Peter Kreeft: St. Augustine ‘Is a Man for Our Times’
Philosophy professor outlines saint’s burning heart and classic, Confessions.
Philosopher Peter Kreeft has published 75 books on the Catholic faith. In his writing and his teaching (he is a professor at Boston College), he often revisits the works of classic philosophers and thinkers, such as Socrates, St. Thomas Aquinas, St. Augustine and C.S. Lewis, introducing their inexorable logic to a new generation.
In I Burned for Your Peace: Augustine’s Confessions Unpacked, Kreeft explores timeless questions and leads his readers into a deeper understanding of the saint and his God.
Kreeft spoke recently with the Register about his most recent work, which looks at some of the “big ideas” found in the fifth-century writing of St. Augustine of Hippo.
There are so many vital works from Catholic intellectuals throughout the ages — from St. Thomas Aquinas to St. John of the Cross and St. John Paul II. Why do you consider Augustine’s Confessions the most beloved book in the world next to the Bible?
Well, first of all, polls support that. Augustine’s Confessions has been the single most read, reread and quoted post-biblical Christian book ever written. But, secondly, the reason the book is held in such high esteem is Augustine himself.
Historically, Augustine has probably influenced Christians more than anyone else outside of the Bible. Psychologically, he is a complete, compound and compassionate human being. He combines a compassionate heart and a great mind — and he’s a saint! He used the burning light (his mind) and his heart to get through to God. Augustine shows us the errors and truth — the byways, not just the main ways.
I would say that Augustine’s Confessions is actually the single most compelling and attractive and fascinating book ever written by a saint. It is, to the books of the saints, what A Man for All Seasons is to movies about saints — it’s No. 1. And that’s mainly because of the incredible conversation between brilliant thought and genuine love and passion, agony as well as ecstasy. His heart and his head are both at work.
What is the chief reason for Augustine’s broad appeal? Why does his message resonate with both Protestants and Catholics, with both men and women?
He’s a mirror. In reading Augustine’s story, we recognize ourselves. He shows us who we are or who we can be — our heads and our hearts; our sins and our virtues; our darkness and our light; our mistakes and our truth. He asks the questions that everyone asks: “How can I possibly conceive God? How can I find him?”
Augustine was one of the most prolific writers in the history of Christianity. Why do you consider his Confessions his most important work?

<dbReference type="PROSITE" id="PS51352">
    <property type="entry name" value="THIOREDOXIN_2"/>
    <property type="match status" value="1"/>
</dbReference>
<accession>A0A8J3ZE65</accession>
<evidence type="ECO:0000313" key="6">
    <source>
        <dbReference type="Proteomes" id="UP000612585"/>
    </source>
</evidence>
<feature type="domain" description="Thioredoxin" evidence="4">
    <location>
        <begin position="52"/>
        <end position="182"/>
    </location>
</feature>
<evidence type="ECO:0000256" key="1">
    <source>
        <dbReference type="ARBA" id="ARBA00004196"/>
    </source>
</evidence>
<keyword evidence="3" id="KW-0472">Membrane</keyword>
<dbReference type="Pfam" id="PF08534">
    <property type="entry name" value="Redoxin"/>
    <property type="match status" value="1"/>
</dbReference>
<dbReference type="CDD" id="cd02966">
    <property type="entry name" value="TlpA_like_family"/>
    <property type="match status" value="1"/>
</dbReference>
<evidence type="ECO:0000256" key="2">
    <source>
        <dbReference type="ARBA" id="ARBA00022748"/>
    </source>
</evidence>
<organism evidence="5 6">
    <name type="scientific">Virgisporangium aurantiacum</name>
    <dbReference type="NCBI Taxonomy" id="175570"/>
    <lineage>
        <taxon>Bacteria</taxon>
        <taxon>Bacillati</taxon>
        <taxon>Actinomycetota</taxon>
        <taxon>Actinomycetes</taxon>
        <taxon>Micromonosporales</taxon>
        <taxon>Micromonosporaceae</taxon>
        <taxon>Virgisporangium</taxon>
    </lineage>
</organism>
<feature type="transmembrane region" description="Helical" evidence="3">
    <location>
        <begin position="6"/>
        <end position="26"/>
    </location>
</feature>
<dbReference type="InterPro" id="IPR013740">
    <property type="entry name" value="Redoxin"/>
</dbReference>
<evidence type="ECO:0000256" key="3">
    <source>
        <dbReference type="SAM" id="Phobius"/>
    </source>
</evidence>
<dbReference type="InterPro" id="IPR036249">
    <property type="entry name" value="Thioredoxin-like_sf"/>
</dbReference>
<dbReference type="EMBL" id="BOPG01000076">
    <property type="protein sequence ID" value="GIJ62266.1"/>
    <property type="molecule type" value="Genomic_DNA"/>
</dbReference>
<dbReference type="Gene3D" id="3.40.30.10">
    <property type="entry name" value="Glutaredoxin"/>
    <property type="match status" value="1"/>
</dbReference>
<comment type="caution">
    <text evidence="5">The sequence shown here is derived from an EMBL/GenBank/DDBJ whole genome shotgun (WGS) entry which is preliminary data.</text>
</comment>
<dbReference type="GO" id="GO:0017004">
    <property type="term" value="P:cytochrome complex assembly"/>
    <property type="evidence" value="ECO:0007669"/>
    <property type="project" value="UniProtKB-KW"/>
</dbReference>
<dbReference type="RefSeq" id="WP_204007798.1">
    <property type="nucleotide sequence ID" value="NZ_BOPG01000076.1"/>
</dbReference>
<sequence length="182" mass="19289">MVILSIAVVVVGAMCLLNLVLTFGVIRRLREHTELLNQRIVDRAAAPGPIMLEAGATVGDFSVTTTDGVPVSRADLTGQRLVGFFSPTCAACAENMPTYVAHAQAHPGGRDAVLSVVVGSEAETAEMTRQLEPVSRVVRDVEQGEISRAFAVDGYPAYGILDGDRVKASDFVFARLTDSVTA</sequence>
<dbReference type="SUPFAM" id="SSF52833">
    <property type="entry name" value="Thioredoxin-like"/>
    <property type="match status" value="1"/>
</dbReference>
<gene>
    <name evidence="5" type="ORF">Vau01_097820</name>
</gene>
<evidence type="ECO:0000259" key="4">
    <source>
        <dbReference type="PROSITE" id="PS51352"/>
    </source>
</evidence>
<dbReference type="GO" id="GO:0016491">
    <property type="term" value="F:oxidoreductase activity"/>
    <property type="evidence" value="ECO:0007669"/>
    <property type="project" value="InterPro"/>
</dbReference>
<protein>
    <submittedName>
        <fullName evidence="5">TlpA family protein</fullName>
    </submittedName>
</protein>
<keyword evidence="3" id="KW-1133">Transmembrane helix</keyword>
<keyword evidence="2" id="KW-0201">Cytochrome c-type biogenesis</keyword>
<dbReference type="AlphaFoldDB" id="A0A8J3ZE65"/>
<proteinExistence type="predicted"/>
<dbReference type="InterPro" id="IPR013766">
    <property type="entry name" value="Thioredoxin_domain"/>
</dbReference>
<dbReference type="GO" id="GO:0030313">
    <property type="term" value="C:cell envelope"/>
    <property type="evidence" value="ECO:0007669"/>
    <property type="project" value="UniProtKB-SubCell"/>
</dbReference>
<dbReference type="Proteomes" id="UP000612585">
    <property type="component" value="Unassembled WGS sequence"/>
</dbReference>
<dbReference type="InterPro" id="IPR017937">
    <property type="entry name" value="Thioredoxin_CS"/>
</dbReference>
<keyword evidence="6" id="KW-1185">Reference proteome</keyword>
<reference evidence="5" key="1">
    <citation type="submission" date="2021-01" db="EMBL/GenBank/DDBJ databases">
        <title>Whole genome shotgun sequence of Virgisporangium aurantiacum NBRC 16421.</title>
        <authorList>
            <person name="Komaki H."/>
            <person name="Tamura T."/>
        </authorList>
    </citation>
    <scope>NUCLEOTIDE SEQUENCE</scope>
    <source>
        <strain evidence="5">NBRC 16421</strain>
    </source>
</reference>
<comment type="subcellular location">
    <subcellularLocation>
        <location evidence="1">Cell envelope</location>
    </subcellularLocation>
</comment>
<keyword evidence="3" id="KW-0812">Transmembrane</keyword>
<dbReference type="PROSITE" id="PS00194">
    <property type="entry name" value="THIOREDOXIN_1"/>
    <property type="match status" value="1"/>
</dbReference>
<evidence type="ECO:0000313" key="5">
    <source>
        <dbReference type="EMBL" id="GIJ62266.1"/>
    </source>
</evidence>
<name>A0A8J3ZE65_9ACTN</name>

It’s important because it attracts people to a life of sanctity. It’s important because it has helped to shape the public history of Western Civilization — although for that, it’s not as important as City of God, which almost singlehandedly created the Middle Ages. But City of God is about 1,000 pages, so Confessions — with just over 300 pages — is much more accessible.
There are many nuggets or truths offered by Augustine in Confessions. Is there a single message that stands above all the others?
If you could state the theme in a single sentence, it would be the sentence on the first page of Confessions, which has been quoted more than any other: “Thou hast made us for thyself, O Lord, and our heart is restless until it finds its rest in thee.”
Is that message — as profound and as universal as it may be — becoming less and less relevant in a world that seems to focus more each day on itself and less on God?
No, I think exactly the opposite is true: The more lost you are, the more relevant is a road map. So Augustine is a man for our times — not only because he shows us the twistings and turnings of the dark and crooked mind, but because he shows us the way out of sin and debauchery: the way back to God. Augustine is also extremely relevant in the modern world because he was a sex addict [before his conversion].
Augustine knew what it was like to push God away — to hold him at bay — while he experienced the attractions of the world. The danger inherent in this is that one may fall too much in love with the world and never know the joy of falling in love with God. What would Augustine say to those today who have fallen too much in love with this world?